Now on to the next stop of our China tour: Xi’an!
Xi’an (pronounced shee an), located in Shaanxi province, is one of the oldest cities in China and is considered one of the “Four Great Ancient Capitals” of China. Its more recent claim to fame is that it is where the famed Terracotta Warrior Army was discovered.
Since China is so huge, we had to fly between cities. Our flight to Xi’an was mid-morning, so we had to check out of our Shanghai hotel pretty early that morning. The airport would have taken about an hour to get to by bus, but we were going to take the Maglev train to the airport. A Maglev train works by magnetic levitation, hence the name. Apparently the Shanghai train is the first commercial high-speed maglev train in the world! The speed can top out at more than 250 miles per hour, although our trip was probably half that. All I know is that it took us about 7.5 minutes to get to the airport! I like it!
This guy was everywhere in Shanghai, figured it’d be a good transition pic! 🙂
There’s our train!
Our flight to Xi’an wasn’t long, about 90 minutes, and after a stop for lunch we were ready to hit up the first stop on that day’s itinerary: the Giant Wild Goose Pagoda. We were set loose to wander around near the pagoda and some of the halls and gardens surrounding it.
We headed off to the Shaanxi Provincial Museum after that, but we were pretty tired by then so when they set us loose in there we made a quick circuit of the inside and went outside to rest and enjoy the weather.
We had that night free, but we decided to go in on the optional dinner and show that night. I’ll talk more about the dinner in the Xi’an eats post, but it had plenty of dumplings in it! The show was set in the Tang dynasty and was full of music and dances from the period. I totally confess to dozing off during a lot of it. I did manage to take pics at the beginning of most of the acts though!
Definitely a long and eventful first day in Xi’an!
The famed Terracotta Warrior Army was the focus of our second day in Xi’an. On our way to the museum, we stopped at a factory where they make the reproductions of the warriors for sale, along with some other ceramic items.
Is terracotta a good look for me?
My Chinese zodiac sign — I was born in the year of the Monkey.
At last we arrived at the Terracotta Warrior Army Museum. Not only were the actual figures on display, but excavations were still taking place. When the Terracotta Warrior Army exhibition came to the High Museum of Art in Atlanta, I was able to see it, but to see where it all happened is quite a different thing.
Can you imagine that beyond this . . .
. . . was all this?
I couldn’t resist taking a picture of this lady’s hair!
Do you think he meant to match their headwear?
The last part of the museum was more like a museum, where we could see some of the figures up close.
Think I make a convincing terracotta archer? I couldn’t resist when I saw there was a terracotta warrior photo studio!
This was a little creepy . . . these were some marionettes that were created for some event a while back.
We convinced someone to take a group shot of us outside the museum. As we posed, random people would stop and start taking pictures of our group!
After lunch, we headed back towards Xi’an, stopping at the City Gate which surrounds it. Part of the group stayed behind to rent bikes and bike the 8 miles around the city. We had other plans, so after walking around we took the bus back to the hotel.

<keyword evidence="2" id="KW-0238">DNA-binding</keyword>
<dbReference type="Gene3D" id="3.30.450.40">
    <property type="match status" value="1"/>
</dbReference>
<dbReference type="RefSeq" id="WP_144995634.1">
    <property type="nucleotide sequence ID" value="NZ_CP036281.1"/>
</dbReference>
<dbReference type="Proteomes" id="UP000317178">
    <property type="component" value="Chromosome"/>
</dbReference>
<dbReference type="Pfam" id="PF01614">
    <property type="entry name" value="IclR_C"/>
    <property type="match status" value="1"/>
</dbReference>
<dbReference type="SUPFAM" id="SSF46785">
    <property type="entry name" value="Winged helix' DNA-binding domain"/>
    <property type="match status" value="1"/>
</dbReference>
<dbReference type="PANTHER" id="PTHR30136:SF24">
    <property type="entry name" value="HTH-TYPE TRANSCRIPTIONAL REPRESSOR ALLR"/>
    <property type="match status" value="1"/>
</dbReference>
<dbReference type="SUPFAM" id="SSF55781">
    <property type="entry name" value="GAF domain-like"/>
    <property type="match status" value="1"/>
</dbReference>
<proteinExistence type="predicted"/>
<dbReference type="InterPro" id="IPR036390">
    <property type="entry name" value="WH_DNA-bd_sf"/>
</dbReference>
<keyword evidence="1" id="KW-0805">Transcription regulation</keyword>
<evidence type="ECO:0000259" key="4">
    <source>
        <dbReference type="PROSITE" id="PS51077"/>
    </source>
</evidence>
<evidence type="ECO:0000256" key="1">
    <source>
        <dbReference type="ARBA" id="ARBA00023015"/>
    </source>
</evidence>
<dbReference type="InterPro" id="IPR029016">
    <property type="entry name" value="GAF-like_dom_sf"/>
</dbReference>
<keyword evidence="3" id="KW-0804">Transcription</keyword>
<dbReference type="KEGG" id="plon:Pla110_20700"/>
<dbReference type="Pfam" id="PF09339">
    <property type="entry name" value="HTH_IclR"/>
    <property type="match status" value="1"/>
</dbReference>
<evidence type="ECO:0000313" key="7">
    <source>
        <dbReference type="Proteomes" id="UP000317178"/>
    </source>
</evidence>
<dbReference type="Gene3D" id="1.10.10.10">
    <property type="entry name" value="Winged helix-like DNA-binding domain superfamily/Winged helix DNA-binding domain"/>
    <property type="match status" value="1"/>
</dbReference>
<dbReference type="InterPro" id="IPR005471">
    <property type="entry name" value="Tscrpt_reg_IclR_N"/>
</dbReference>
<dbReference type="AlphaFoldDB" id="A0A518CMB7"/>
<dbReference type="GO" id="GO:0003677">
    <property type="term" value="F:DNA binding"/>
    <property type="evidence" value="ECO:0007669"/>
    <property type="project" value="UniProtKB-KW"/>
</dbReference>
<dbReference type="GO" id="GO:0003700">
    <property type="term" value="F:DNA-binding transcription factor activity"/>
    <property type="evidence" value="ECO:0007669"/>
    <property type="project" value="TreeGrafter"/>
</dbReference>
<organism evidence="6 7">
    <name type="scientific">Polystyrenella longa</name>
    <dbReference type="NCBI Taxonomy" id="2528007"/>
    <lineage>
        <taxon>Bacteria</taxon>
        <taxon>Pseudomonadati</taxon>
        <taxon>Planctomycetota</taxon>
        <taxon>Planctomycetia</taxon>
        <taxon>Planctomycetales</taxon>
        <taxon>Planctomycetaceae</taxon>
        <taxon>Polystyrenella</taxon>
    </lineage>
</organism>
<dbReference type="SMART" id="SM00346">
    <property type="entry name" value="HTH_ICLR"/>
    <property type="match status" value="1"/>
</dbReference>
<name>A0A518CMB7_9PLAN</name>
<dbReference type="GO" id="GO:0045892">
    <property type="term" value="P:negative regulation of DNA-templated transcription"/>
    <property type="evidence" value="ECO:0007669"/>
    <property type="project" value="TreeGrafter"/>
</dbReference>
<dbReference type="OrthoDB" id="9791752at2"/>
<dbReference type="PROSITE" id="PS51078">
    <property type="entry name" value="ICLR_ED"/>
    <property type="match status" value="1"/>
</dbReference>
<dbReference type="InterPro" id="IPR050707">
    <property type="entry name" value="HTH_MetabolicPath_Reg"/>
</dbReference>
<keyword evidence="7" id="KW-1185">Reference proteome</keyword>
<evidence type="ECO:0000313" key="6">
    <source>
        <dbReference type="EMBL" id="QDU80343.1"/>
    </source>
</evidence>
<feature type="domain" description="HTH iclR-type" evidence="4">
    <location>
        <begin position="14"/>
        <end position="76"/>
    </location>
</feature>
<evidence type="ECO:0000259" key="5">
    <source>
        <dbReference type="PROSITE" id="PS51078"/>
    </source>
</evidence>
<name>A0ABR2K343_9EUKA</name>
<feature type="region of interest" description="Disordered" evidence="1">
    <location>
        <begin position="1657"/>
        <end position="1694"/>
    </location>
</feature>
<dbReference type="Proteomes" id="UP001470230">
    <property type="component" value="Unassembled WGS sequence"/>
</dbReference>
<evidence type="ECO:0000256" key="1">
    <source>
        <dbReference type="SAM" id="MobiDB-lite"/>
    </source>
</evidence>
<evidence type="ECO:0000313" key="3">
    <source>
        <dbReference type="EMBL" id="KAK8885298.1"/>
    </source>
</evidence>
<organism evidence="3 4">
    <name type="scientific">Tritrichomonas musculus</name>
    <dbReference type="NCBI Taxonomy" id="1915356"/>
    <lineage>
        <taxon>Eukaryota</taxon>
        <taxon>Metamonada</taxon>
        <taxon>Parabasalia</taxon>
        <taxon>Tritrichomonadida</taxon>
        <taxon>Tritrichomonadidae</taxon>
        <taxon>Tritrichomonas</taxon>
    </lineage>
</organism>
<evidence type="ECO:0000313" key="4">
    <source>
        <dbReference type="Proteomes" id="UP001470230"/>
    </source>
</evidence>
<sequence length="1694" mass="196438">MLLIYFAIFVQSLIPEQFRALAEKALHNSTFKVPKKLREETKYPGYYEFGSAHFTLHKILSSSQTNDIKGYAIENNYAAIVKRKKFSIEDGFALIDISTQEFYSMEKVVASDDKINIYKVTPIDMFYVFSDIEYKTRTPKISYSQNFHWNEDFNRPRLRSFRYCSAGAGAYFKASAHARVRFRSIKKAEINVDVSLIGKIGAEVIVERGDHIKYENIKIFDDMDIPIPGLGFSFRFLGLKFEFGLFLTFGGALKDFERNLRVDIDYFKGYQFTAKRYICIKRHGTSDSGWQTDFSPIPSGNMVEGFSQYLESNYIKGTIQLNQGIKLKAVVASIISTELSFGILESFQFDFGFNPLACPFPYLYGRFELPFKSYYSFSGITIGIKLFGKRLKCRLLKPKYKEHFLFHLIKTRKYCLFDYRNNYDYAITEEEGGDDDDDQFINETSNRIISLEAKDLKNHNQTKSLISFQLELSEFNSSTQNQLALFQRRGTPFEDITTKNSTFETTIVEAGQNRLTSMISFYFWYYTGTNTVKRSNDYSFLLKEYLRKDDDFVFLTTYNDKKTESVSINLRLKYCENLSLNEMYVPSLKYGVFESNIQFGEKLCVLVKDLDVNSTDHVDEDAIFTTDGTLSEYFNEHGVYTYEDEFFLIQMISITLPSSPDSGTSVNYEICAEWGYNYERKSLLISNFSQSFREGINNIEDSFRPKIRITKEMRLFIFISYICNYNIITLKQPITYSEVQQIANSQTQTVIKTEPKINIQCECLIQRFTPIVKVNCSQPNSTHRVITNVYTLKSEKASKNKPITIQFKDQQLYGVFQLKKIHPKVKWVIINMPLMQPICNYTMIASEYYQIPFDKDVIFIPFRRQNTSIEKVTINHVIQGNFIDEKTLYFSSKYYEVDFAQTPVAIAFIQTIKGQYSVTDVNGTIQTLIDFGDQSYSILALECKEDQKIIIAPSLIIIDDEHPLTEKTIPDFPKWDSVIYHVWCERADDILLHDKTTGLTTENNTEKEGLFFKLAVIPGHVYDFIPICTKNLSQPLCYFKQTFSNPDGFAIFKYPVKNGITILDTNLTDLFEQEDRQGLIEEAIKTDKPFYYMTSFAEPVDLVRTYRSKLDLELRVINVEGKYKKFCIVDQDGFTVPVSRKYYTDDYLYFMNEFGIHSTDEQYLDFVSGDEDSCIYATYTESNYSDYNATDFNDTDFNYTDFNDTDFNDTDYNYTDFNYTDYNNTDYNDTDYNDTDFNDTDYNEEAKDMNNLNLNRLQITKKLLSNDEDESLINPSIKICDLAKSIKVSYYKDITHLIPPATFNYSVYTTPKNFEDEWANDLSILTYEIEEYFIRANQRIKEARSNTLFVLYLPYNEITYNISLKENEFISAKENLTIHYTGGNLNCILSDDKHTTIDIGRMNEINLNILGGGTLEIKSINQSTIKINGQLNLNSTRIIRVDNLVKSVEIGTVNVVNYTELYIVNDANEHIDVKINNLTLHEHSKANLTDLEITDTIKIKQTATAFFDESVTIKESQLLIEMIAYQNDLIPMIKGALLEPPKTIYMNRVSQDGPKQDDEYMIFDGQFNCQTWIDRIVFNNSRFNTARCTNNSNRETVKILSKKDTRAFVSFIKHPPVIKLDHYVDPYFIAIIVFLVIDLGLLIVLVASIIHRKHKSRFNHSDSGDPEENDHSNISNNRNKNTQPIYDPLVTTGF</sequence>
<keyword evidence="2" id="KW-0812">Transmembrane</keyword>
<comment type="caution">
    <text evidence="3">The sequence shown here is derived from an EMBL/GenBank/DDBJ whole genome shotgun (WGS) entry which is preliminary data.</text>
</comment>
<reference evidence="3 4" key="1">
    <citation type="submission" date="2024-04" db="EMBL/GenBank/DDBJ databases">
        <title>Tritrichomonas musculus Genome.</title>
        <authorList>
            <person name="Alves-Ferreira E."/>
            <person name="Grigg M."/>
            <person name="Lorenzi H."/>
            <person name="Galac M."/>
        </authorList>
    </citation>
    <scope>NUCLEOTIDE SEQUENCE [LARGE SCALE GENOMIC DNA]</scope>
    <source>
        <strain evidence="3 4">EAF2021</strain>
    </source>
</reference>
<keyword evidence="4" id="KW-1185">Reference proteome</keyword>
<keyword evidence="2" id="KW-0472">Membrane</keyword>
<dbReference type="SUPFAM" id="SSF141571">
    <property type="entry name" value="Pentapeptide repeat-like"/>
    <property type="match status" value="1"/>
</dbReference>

I think this said “Welcome to Xi’an City Wall.”
When I was doing my pre-trip research, I saw that Xi’an was on the eastern point of the ancient Silk Road, which connected Asia, the Middle East, parts of Africa, and Europe, resulting in much commercial, technological, and cultural exchange. As a result of this exchange, there is a sizeable Muslim minority in Western China. I have been fascinated with learning more about this, so when I read there was a Muslim quarter in Xi’an, I really wanted to visit it. Mr. Spice and I are not very observant, but it’s such an integral part of the culture we grew up with, so I feel its pull now and again.
Our hotel was centrally located in Xi’an, and we had a map that showed us street names and marked were many of the sights in the city were, so we decided to walk to find the Muslim quarter and the Great Mosque of Xi’an.
As we walked throughout the city, we discovered that the street names didn’t always quite match up to what was on the map, most likely because of translation. No matter, we decided, since we knew the general direction we were going. We found the Muslim quarter, but had some trouble finding the Great Mosque. After almost giving up, I spotted a small sign pointing the way and we eventually found it.
The Great Mosque of Xi’an is one of the oldest mosques in China and is unique in that it has completely Chinese architecture. The only apparent nod to tradition is the Arabic lettering and decorations.
While we were walking around, the adhan (call to prayer) sounded, so I covered my head out of respect. As I listened to the words in Arabic, I thought that it was ironic that though I neither speak nor understand Arabic, since it is the language of the Qur’an, it is still more familiar to me than the Chinese we were seeing and hearing just a few minutes ago.
After taking some furtive shots of the prayer hall, we decided to head out since it was getting dark. I wish I’d taken some more street pictures in the Muslim quarter, but we were starting to feel a bit uneasy since we were so obviously foreigners and it was getting dark and we were very close to getting lost in a city where we didn’t speak the language. Much of it is narrow streets and not very well lit, except for this bit:
We did end up finding our restaurant, but you’ll have to read about it in the Xi’an eats post! We also made it back to the hotel, but not after getting lost!
Here’s a shot of the City Wall lit up at night:
Stay tuned to see what we ate in Xi’an!